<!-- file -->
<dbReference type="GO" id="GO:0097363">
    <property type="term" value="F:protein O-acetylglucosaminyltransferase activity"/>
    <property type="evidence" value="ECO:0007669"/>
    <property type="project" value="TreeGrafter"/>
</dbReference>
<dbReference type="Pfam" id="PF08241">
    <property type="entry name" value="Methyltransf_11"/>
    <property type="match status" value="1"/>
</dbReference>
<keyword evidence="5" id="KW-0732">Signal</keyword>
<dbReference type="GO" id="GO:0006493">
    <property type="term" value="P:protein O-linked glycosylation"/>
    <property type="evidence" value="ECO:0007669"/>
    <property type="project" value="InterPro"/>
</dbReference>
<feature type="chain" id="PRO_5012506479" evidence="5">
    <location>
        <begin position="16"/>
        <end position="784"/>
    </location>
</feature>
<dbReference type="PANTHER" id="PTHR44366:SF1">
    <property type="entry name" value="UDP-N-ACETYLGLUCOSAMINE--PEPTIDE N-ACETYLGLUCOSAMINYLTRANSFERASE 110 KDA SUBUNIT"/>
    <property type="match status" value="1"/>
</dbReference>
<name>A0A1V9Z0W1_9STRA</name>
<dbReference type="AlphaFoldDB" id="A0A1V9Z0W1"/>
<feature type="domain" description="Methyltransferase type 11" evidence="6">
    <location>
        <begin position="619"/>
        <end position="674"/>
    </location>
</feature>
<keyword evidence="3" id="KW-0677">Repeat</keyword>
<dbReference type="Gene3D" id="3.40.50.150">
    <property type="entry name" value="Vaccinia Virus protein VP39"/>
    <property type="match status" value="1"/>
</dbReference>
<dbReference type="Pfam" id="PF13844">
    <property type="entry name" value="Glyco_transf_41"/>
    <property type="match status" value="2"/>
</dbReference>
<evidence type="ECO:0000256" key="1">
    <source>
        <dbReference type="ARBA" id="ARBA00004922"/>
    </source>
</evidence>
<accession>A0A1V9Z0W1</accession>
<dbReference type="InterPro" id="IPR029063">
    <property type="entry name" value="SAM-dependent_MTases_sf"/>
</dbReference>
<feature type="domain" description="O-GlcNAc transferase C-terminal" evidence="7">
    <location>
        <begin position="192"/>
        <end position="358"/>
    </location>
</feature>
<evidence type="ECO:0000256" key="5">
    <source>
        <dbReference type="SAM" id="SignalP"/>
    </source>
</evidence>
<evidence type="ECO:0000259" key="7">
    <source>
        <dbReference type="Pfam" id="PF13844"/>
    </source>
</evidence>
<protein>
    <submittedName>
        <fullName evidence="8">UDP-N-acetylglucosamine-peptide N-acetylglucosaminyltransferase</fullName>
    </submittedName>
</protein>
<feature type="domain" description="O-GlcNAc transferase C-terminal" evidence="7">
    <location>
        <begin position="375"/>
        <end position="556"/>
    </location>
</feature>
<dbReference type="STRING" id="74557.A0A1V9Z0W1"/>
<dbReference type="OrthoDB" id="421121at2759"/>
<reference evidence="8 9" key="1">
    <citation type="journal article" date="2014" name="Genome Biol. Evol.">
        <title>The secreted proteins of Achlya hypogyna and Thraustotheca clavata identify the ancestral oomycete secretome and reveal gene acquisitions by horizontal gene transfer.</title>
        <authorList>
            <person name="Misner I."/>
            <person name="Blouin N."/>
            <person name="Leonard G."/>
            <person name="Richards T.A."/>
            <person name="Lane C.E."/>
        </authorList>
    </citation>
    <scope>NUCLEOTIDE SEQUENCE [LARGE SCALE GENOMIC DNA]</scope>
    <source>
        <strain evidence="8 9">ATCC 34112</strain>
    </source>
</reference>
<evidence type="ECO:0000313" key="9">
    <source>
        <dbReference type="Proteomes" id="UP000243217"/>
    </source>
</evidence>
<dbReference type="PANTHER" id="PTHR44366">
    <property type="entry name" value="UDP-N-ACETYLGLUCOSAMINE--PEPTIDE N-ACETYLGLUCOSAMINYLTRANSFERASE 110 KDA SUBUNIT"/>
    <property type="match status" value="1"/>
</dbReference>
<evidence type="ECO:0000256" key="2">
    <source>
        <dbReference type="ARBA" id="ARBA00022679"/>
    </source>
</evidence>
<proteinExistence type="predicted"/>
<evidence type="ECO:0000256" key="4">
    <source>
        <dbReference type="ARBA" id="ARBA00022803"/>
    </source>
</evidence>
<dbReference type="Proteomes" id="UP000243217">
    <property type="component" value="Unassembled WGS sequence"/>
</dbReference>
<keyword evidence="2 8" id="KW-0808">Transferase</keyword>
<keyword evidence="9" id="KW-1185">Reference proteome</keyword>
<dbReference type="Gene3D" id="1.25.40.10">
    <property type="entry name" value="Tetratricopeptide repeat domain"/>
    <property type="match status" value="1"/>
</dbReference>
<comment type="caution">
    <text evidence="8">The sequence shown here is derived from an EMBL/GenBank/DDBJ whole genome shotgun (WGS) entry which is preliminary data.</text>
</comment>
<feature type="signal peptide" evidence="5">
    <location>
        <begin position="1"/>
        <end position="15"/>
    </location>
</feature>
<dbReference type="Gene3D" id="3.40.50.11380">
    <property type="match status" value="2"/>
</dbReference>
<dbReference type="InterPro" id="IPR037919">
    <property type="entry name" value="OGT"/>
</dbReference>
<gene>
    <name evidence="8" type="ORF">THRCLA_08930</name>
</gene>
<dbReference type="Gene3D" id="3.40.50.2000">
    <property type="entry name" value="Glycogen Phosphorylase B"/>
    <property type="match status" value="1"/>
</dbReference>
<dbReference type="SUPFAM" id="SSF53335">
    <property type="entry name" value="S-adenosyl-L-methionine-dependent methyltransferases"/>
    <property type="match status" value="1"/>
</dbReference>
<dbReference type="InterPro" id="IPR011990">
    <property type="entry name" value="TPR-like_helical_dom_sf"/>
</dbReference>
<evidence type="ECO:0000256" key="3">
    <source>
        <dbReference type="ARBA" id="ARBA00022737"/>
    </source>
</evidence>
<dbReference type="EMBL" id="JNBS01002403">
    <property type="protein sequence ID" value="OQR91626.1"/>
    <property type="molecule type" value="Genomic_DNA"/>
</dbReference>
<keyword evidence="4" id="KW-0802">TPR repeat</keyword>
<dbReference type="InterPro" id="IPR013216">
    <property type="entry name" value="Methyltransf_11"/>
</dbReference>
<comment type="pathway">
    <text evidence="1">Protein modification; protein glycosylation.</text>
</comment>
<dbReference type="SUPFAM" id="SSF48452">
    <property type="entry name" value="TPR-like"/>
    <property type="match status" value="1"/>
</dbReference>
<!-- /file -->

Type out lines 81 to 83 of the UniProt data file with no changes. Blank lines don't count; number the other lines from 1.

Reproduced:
<reference evidence="8 9" key="1">
    <citation type="journal article" date="2014" name="Genome Biol. Evol.">
        <title>The secreted proteins of Achlya hypogyna and Thraustotheca clavata identify the ancestral oomycete secretome and reveal gene acquisitions by horizontal gene transfer.</title>